In a recent trip to Washington, D.C., I made sure to stop by one of my favorite Smithsonian museums – The Museum of American History. This time it was definitely on my touring highlights for their new exhibit: FOOD: Transforming the American Table 1950-2000.
The exhibit was promoted as exploring some of the major changes in food and wine in postwar America including new technologies and their impact on production, preparation and consumption. However, the American farmer was largely missed despite the fact that one U.S. farmer produces enough food to feed 155 people, up from 25.8 people in 1960, due to their impact in leading the development and implementation of new technologies.
In today’s culture, forgetting the source is not something new. When you ask people where their food comes from, most often the response is “from the store.” This problem is escalated by conflicting and constantly changing nutritional advice, including the USDA’s latest version of the food pyramid.
Changes to the food pyramid and food pyramids from around the world were highlighted in the exhibit’s “Open Table.” The latest changes include a de-emphasis on animal foods raised by American farmers and ranchers which was also reflected in the FOOD exhibit.
There are more Americans struggling with choosing healthy foods and we could all benefit from a few more fruits and vegetables to our daily diets, yet the “eat more fresh fruits and veggies” message should not be accompanied by “never-mention-meat.”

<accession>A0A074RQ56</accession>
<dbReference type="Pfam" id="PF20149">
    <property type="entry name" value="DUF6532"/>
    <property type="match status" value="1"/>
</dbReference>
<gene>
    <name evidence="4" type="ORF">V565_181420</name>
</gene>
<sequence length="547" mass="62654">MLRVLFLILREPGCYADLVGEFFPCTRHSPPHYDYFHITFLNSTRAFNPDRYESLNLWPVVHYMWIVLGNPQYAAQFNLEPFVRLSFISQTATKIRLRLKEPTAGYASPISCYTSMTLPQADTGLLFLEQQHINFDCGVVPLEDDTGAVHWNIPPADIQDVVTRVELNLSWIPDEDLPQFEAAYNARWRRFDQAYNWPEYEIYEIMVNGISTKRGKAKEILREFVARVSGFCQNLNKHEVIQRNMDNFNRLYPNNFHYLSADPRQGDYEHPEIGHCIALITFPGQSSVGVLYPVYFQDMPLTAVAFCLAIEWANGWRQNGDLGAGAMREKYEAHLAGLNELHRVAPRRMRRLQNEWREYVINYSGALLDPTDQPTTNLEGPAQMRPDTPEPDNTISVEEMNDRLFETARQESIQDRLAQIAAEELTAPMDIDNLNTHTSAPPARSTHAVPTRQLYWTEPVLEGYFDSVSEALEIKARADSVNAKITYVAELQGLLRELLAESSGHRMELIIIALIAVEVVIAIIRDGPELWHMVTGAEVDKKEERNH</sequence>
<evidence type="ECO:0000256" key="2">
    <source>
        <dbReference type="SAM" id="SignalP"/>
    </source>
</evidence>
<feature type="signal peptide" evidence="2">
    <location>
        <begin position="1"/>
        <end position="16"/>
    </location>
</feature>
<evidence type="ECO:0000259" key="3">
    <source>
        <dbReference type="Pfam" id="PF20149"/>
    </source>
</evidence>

Instead of calling the MyPlate section “Meat, Fish and Eggs,” that category is called “Protein Foods.” However meat, fish and eggs provide more than just protein – they provide protein, iron, zinc and vitamin B12 among other essential nutrients. For more on the nutritional value of meat, read the past blog post: Meat, the Facts.
Is it really necessary to devalue meat and poultry by pretending that they’re just small players in a generic “protein” category?
The proverb “never bite the hand that feeds you” seems to have been forgotten by most, despite the hard and dedicated work of American farmers who provide healthy and nutritious food including meat; poultry; fruits; vegetables; wheat for bread, pasta and cereal; milk for yogurt, ice cream and much more for Americans and millions of others around the world.
So before you dine on your next meal, please take some time and thank a farmer and rancher.
–Kassi Williams is a proud farmer’s daughter growing up on a cow/calf and grain farm in Iowa. She earned a Bachelor of Science from Iowa State University, majoring in both animal science and public relations. She has been involved with agriculture from birth, working in multiple facets of the industry including the USDA and Extension. Kassi relocated to Nebraska in 2010 to work for a marketing communications agency for a multitude of agriculture clients.